Machine Learning Predictions of Drug Release from Polymeric Long Acting Injectables

03 September 2021, Version 1
This content is a preprint and has not undergone peer review at the time of posting.


Machine learning is enabling leap-step advances in a number of fields including drug discovery and materials science. The current study explores the application of machine learning to address a critical challenge in pharmaceutical formulation development: the prediction of drug release profiles from polymer-based long-acting injectables. Long acting injectables are considered one of the most promising therapeutic strategies for the treatment of chronic diseases as they can afford improved therapeutic efficacy, safety, and patient compliance. The use of polymer materials in such a drug formulation strategy can offer unparalleled diversity owing to the ability to synthesize materials with a wide range of properties. However, the interplay between multiple parameters, including the physicochemical properties of the drug and polymer, make it near to impossible to predict the performance of these systems a priori. This results in a need to develop and characterize a wide array of formulation candidates through extensive and time-consuming in vitro experimentation. In this study, various neural network architectures are constructed and trained, resulting in accurate predictions of drug release profiles that agree with experimental data. The simplicity with which these broadly applicable machine learning models are identified, using a limited amount of training data, is evidence of the promising potential of data-driven approaches in advanced pharmaceutical formulation development.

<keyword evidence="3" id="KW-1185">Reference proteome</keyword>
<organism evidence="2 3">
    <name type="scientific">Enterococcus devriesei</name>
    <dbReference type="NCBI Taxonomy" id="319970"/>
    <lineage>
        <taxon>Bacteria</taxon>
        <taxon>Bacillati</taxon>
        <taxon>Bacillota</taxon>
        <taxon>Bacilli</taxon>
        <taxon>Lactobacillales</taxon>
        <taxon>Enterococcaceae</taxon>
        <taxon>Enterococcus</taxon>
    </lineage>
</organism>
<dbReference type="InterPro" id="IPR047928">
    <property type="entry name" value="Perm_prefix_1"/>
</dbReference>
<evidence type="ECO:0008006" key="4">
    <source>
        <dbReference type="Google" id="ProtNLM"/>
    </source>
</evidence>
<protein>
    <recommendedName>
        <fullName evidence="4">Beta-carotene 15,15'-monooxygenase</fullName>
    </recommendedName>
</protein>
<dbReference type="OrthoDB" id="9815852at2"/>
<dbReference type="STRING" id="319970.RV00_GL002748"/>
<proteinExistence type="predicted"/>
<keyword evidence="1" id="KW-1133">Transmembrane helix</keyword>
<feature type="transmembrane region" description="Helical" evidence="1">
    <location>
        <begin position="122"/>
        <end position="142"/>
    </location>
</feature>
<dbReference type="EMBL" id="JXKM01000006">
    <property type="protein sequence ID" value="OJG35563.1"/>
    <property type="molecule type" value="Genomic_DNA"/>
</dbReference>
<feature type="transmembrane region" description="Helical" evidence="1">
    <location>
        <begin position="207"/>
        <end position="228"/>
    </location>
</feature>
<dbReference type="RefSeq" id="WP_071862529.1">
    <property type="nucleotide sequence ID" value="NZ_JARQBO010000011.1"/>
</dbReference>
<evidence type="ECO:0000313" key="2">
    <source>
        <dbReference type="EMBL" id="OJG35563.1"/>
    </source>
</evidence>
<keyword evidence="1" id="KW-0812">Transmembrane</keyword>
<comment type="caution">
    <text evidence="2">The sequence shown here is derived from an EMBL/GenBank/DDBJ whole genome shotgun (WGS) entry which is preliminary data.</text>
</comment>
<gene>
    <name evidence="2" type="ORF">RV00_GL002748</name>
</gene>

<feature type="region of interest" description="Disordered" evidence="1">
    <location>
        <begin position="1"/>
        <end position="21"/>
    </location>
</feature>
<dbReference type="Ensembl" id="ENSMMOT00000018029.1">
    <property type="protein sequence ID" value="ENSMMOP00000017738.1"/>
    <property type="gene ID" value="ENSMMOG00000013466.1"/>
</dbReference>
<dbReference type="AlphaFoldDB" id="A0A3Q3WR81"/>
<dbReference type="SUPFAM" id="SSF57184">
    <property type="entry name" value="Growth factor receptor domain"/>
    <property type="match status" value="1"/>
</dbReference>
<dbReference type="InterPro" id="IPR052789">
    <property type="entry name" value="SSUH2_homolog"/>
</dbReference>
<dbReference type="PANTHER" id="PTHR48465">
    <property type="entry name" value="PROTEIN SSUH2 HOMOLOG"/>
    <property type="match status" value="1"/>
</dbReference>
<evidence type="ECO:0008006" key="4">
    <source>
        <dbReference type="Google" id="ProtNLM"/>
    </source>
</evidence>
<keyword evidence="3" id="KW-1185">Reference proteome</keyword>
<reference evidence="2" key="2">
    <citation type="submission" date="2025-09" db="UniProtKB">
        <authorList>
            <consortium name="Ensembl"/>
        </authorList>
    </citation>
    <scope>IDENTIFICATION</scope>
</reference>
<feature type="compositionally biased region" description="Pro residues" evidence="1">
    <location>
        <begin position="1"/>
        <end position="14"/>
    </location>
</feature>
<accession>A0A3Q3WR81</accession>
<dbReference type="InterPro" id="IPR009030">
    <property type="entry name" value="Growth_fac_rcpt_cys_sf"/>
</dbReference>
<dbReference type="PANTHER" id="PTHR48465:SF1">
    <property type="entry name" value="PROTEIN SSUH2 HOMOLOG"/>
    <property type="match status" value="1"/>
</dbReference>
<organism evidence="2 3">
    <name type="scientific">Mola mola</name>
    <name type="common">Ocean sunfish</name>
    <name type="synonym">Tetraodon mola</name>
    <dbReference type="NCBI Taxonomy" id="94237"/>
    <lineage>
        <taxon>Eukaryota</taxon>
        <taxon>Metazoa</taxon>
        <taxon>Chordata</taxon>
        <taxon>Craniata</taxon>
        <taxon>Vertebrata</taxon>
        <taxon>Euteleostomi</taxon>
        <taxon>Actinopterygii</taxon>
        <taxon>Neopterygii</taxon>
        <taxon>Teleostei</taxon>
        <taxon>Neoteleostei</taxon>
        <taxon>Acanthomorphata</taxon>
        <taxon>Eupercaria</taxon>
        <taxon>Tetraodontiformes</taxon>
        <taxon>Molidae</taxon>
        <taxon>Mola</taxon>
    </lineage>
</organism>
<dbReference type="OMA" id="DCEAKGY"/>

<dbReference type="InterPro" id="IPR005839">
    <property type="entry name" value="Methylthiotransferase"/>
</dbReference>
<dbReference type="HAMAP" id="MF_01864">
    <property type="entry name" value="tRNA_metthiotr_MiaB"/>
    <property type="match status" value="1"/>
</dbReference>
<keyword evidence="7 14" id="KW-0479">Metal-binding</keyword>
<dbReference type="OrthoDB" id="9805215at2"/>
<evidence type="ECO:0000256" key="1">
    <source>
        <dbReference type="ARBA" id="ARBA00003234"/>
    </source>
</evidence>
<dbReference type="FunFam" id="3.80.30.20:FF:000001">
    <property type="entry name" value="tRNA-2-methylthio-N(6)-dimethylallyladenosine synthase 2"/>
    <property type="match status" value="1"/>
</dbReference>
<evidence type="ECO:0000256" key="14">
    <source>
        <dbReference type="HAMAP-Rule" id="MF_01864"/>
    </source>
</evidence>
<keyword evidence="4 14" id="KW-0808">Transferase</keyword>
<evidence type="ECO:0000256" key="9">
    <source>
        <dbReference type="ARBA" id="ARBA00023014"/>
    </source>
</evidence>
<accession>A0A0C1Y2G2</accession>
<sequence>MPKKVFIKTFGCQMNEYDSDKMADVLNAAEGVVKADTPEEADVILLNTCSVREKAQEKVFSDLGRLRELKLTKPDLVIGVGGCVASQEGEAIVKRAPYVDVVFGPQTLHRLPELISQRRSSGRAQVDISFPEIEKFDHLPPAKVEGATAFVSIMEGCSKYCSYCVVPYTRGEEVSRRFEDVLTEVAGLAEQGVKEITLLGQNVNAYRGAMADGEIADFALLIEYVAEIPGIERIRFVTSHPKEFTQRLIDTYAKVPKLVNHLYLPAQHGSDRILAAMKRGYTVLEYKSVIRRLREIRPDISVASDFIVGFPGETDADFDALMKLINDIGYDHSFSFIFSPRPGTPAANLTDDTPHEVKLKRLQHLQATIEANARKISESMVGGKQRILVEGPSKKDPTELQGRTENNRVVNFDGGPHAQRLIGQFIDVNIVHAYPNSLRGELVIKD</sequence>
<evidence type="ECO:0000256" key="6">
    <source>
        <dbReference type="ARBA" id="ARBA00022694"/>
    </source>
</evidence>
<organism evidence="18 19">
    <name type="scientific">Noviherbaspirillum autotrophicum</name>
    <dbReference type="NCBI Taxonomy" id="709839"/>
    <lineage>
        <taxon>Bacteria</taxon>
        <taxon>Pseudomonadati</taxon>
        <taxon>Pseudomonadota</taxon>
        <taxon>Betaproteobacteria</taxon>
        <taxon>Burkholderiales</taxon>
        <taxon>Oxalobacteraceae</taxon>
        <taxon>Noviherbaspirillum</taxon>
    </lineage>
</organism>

Machine learning
Drug delivery
Materials science
Long acting injectables
Controlled-release system

Supplementary materials

Supplementary Information for Machine Learning Predictions of Drug Release from Polymeric Long Acting Injectables
File contains; (1) Materials and methods section describing dataset construction and a description of machine learning model architectures. (2) Additional results section which summarizes the results of the machine learning model training and of the pseudo-prospective study.


Comments are not moderated before they are posted, but they can be removed by the site moderators if they are found to be in contravention of our Commenting Policy [opens in a new tab] - please read this policy before you post. Comments should be used for scholarly discussion of the content in question. You can find more information about how to use the commenting feature here [opens in a new tab] .
This site is protected by reCAPTCHA and the Google Privacy Policy [opens in a new tab] and Terms of Service [opens in a new tab] apply.